Plenty of games offer ambitious goals for the players to achieve. You become a real estate tycoon in Monopoly, a castle owner in Castellan, and a time-traveling adventurer in U.S. Patent Number 1. You could traverse the country in The Oregon Trail, save the world in Pandemic, or conquer it in Risk. That’s part of the magic of games.
But what if you could build the night sky? What if you could harness the stars themselves, assemble constellations, and place them into the heavens above?
Each player starts with five star cards. Each star card represents a different type of star (or in some cases, two of that type of star). The star cards are used to assemble various constellations in order to score points.
The game begins with one constellation already placed in the sky, as well as three possible constellations to build. Players may reserve one of the three constellations, making it their primary goal and removing it from play for the other players.
As you can see in the picture above, different constellations require different combinations of star cards. Some constellations are simpler, so they’re worth fewer points. Other constellations have higher values, but more complex combinations of star cards, which may be harder or more time-consuming to collect.
[One constellation tile, plus the star cards played to complete it. As you can see, you can use extra stars as needed (like a Two B-Type Stars card above), as well as using O cards as wild cards (as I did for the two A-type stars needed to complete this constellation.]
Once a player has gathered all of the star cards necessary to complete the constellation, they then must play it in the night sky, placing it adjacent to one or more of the constellations already completed.
You score points by placing a constellation so that the gemstones along the edges match the neighboring constellation(s), and there are additional points available for placing constellations beside other constellations (as they would appear in the actual night sky). For instance, Leo Minor offers a two-point bonus when placed next to either Leo or Lynx.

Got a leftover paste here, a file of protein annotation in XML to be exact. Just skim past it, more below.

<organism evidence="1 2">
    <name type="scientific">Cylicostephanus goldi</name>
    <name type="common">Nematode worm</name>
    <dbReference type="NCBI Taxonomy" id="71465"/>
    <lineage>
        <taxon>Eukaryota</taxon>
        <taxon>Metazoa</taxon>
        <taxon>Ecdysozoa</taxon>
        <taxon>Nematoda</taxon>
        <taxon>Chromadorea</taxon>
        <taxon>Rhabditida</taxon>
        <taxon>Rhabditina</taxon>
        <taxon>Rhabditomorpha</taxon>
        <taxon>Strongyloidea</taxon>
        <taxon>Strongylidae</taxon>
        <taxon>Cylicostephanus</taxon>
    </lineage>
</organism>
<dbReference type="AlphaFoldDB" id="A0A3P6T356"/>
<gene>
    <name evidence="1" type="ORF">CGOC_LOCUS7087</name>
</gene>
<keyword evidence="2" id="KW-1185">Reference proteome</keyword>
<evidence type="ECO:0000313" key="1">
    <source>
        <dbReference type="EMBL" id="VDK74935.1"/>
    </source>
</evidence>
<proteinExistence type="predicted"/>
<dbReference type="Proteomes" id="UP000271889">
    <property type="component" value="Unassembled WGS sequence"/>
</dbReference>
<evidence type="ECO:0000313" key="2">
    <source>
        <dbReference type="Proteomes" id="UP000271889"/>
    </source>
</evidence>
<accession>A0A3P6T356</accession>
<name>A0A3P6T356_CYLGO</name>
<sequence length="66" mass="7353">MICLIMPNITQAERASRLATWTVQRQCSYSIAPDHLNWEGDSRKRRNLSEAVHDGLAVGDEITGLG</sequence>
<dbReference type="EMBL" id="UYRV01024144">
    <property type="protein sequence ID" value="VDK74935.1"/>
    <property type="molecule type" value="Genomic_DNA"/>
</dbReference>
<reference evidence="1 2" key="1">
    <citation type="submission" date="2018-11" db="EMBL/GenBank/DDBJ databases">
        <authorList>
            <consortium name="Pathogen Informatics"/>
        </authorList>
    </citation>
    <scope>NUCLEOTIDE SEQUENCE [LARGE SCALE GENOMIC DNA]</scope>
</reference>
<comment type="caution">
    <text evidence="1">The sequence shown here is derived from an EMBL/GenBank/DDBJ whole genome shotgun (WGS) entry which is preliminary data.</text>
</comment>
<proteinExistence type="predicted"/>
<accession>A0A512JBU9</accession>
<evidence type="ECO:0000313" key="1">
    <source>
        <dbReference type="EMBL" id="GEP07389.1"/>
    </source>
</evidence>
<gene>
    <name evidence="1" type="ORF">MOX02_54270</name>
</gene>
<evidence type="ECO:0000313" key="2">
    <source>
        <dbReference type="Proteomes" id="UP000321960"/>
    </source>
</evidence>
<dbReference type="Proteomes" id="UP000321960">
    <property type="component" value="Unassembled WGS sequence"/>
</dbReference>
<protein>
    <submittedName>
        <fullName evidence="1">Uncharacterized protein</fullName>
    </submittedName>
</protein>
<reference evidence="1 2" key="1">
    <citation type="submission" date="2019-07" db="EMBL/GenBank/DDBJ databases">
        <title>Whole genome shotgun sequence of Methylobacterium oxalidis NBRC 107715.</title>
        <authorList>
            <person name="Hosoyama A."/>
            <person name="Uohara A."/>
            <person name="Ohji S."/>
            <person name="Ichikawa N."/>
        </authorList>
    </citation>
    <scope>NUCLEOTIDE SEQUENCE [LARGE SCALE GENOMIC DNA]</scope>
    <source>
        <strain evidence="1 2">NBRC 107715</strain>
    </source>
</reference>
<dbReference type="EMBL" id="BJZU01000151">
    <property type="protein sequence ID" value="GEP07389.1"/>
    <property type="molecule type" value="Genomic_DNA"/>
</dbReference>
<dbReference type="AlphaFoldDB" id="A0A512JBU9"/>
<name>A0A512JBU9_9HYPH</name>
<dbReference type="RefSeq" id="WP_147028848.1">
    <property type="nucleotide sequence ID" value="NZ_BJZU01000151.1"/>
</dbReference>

Different arrangements of gemstones around the edges of the constellation tile require you to be crafty when and where you place your tile, since more matching gemstones means more points.
[In this layout, Taurus was added perfectly, matching gemstones with both Perseus and Ophiuchus. Pegasus, on the other hand, matched Perseus nicely, but only matched one gemstone with Orion.]
Unfortunately, you have to play a completed constellation, and sometimes the gemstone patterns don’t match up at all. If that’s the case, you’ll lose two points for a constellation played out of place. (Once again, the closer you get to placing your constellation as it would actually appear in the night sky, the better it is for your game.)
All of the game’s mechanics are designed around actual science, which is a very cool touch. The star cards include “Did You Know?” facts about each type of star, and the instruction booklet also includes a short guide to stargazing, star classification, and little write-ups for each constellation included in the game. (There’s even a criss-cross-style crossword on the back page!)
Constellations is great fun, requiring strategy, timing, and puzzly observational skills in order to effectively play the game. The educational aspect doesn’t detract from the gameplay at all, and the alternate rules offered in the back (as well as rules for shorter and longer gameplay times) offer an impressive amount of replay value.
All in all, Constellations mixes card games and tile games with ease, and it makes for a fun and mellow gameplay experience.
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